Nearly everyone wants to work from home (WFH). But no one wants to look like an idiot doing it.
Still, there continues to be embarrassing WFH stories — with colleagues, bosses and clients witnessing the best of the worst behaviors.
This is for certain: Embarrassing WFH stories are worth a little laugh — and a big lesson in what to avoid.
And the laughs and lessons aren’t likely to slow any time soon: Just 5% of leaders prioritize getting remote employees back on site, a Conference Board survey found.
Roles in embarrassing WFH stories
Nearly anyone can play a part in a WFH disaster: On a Zoom call, there’s almost always a remote or hybrid audience — and the audience can be a witness or part of the plot.
Some of the most embarrassing WFH stories uncovered in TollFreeForwarding.com‘s survey were purely accidental. Others were the result of a player not knowing — or, perhaps knowing, but not following — virtual etiquette rules.
Regardless of the players and/or witnesses, there are lessons in each of these that all of us can use to make sure we aren’t the next idiot going viral with embarrassing WFH stories.
No. 1: Naked, smoking and drinking!
Issue: Accidentally turning on a camera.
What went wrong: Benjamin P., from Seattle, was on a call with a vendor: “He was doing a software demo for us … He accidentally turned his camera on, and he was shirtless, smoking a cigar and had a giant glass of whiskey on his desk.”
Don’t make this embarrassing mistake: Camera on or off, you want to dress, speak and act as professional as you would if you were meeting in person.
No. 2: Potty break
Issue: Taking a live camera to the bathroom.
What went wrong: Parker B., a producer in Chicago, was online with a colleague who didn’t feel well: “He felt sick to his stomach, took his phone to the bathroom with him so he could operate the Zoom from there, and accidentally flashed about 20 people on the call when his camera was facing the wrong direction.”
Don’t make this embarrassing mistake: If you were not feeling well in the morning, you’d likely take PTO for the day. Or if you were already at an in-person meeting and started to feel unwell, you would excuse yourself from the meeting to care for yourself. Same goes for virtual meetings — take care of yourself without others around.
No. 3: Sharing an un-sharable
Issue: Sharing something that shouldn’t be on a work device and shouldn’t be shared.
What went wrong: Lauren W., a marketing manager in Denver, was working together, but physically separate, with a team member: “A colleague and I were supposed to be presenting to a prospective client. When my colleague shared his screen to show some work examples, he had a background tab opened to, let’s just say an ‘adult’ website. I was mortified.” (Note: Lauren reported the team member was a freelancer, and HR terminated the contract with him immediately.)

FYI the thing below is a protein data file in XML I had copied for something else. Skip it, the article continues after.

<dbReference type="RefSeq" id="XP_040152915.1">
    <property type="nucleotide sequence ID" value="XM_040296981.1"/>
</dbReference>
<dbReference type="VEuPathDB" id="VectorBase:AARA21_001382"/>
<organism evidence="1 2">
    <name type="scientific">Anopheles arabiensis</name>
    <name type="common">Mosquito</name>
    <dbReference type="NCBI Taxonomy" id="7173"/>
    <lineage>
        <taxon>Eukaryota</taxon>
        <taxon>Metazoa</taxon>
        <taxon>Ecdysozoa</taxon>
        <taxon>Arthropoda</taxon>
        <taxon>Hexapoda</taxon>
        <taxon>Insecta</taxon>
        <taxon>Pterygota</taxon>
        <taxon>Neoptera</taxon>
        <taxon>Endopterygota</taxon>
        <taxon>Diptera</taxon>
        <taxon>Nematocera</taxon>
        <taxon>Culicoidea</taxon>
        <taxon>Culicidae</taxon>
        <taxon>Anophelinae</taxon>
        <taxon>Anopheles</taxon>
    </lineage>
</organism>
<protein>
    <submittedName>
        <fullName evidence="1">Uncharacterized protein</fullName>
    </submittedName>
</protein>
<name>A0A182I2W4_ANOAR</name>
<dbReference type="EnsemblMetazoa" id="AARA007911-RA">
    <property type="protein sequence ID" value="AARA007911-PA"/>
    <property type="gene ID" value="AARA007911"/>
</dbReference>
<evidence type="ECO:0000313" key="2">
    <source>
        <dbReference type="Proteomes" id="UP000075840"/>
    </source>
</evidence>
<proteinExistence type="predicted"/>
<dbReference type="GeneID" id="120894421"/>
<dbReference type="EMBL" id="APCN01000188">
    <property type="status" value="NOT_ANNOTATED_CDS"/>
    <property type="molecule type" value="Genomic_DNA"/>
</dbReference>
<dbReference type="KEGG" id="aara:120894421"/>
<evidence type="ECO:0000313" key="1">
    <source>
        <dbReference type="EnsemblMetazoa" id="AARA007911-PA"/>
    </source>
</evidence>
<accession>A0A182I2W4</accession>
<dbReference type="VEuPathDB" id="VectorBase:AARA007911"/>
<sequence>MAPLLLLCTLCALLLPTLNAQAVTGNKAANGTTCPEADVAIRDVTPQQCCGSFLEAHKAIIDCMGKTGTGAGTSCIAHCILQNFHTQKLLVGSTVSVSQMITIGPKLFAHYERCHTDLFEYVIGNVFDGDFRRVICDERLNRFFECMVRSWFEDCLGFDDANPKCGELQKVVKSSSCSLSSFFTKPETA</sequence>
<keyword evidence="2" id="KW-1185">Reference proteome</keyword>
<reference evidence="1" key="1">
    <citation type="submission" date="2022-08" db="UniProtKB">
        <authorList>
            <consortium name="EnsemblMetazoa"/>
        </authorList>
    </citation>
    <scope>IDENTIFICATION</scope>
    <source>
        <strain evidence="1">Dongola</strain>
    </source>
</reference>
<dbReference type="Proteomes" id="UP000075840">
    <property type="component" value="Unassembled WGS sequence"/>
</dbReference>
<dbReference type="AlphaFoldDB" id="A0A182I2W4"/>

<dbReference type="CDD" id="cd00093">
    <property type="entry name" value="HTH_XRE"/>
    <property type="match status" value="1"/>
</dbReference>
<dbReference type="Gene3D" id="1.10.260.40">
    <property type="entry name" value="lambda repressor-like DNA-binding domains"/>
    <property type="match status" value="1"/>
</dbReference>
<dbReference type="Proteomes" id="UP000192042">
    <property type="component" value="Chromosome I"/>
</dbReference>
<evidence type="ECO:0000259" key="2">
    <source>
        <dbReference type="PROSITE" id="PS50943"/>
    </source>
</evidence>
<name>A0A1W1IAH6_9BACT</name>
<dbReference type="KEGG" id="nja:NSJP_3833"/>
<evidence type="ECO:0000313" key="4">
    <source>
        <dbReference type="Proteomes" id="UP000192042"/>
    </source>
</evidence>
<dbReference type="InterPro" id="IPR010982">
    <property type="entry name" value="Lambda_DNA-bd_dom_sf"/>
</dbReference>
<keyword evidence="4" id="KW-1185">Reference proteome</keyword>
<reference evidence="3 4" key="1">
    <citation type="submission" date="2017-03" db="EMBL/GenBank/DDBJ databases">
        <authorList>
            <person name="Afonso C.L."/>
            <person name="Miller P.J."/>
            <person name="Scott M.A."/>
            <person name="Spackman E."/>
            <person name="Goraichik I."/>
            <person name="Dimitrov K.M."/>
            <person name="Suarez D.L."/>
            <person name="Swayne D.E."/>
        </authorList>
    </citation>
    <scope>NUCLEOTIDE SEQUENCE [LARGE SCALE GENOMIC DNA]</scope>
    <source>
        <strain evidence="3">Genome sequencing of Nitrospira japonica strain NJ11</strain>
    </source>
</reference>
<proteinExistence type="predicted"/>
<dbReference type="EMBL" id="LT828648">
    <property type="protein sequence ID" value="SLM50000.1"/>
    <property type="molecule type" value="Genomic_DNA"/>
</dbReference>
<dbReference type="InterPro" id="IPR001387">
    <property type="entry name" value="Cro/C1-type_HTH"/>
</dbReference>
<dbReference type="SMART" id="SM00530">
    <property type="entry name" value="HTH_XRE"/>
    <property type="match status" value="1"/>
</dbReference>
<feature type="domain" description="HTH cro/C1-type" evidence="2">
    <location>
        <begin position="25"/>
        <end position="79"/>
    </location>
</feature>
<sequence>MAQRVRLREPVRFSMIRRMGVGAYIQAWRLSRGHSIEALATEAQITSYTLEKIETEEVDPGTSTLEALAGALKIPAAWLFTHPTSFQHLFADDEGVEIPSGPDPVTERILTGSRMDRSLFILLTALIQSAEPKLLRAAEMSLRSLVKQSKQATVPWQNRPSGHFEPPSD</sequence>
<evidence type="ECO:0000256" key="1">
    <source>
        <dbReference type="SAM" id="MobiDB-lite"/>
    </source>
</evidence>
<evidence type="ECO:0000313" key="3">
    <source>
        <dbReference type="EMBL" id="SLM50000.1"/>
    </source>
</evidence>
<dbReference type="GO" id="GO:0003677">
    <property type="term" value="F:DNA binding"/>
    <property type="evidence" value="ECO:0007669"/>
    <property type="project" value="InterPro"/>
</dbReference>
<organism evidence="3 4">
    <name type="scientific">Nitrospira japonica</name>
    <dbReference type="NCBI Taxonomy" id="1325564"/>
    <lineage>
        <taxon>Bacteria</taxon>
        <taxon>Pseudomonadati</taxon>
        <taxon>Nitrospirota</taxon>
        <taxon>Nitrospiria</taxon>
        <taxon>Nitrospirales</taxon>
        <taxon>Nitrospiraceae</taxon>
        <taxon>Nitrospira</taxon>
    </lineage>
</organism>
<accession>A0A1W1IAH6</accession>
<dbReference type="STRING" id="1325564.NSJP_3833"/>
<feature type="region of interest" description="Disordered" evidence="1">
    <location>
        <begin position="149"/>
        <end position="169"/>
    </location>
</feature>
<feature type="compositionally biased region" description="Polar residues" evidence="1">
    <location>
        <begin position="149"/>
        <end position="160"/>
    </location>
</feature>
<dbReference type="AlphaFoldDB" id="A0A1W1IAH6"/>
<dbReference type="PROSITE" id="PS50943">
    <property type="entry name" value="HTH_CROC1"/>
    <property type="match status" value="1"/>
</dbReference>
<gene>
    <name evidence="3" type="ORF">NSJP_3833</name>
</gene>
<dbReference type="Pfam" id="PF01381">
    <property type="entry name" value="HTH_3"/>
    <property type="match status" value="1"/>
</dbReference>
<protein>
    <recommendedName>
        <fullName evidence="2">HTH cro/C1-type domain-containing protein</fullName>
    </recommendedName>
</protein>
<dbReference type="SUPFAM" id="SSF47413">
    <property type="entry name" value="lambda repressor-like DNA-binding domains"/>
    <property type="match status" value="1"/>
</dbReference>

Don’t make this embarrassing mistake: For one, (and we’re confident you know this) never, ever use company equipment for personal business. Secondly, close screens and tabs you won’t need for online meetings before they start.
No. 4: Hot cheeks
Issue: An unexpected — albeit innocently cute — visitor jumped into a live screen.
What went wrong: Dave N. was working from home while his young son was also home for the day: “I was on a call with a bunch of clients and my stark naked son walked into my office and asked me to ‘fix his butt.’”
Don’t make this embarrassing mistake: Working from home can be difficult and awkward when others are also home. Young children who are schooling or just home for the day sometimes add an extra difficult element. Ideally, try to physically separate space so you don’t interfere with each other (without putting anyone in danger, of course). Or use a sign — perhaps as simple as a Stop sign that hangs near your workspace — to indicate it’s not OK to be nearby.
No. 5: Brawling sisters
Issue: Arguing, then punching, on a Zoom call.
What went wrong: Bryan C. was on a work call with siblings who also worked at his company: “One of the sisters was presenting her weekly forecast to her manager, with other higher-ups present on the call. Just as she was deep into her presentation, her twin — also her roommate — entered the frame, livid about her clothes being worn without permission. What began as a verbal disagreement escalated quickly into a physical altercation, with both sisters brawling while the Zoom call was still live. The confrontation was, needless to say, alarming and unprofessional, especially in a business setting with managers present.” (Note: Bryan reported the company investigated the incident and end up letting go both sisters.)
Don’t make this embarrassing mistake: For one, don’t take your sister’s clothes. No — we’re just kidding! This makes another case for finding a way to separate your workspace from the rest of the household and being able to shut out others during calls.
No. 6: Talking trash
Issue: Talking badly about colleagues.
What went wrong: Ben P. from Austin, TX, heard more than his colleague wanted him to: “One time on a Zoom call, one of the women on the call forgot to go on mute and was caught talking s*** about other people on the call. Oops!” (Note, Ben noted that besides the general embarrassment, the colleague was punished and had to attend sensitivity training.)
Don’t make this embarrassing mistake: First off, don’t talk badly about colleagues to other colleagues. Secondly, keep your microphone on mute when you aren’t talking. That helps to eliminate distracting noises in general — and prevents colleagues from hearing things around you that you don’t want heard.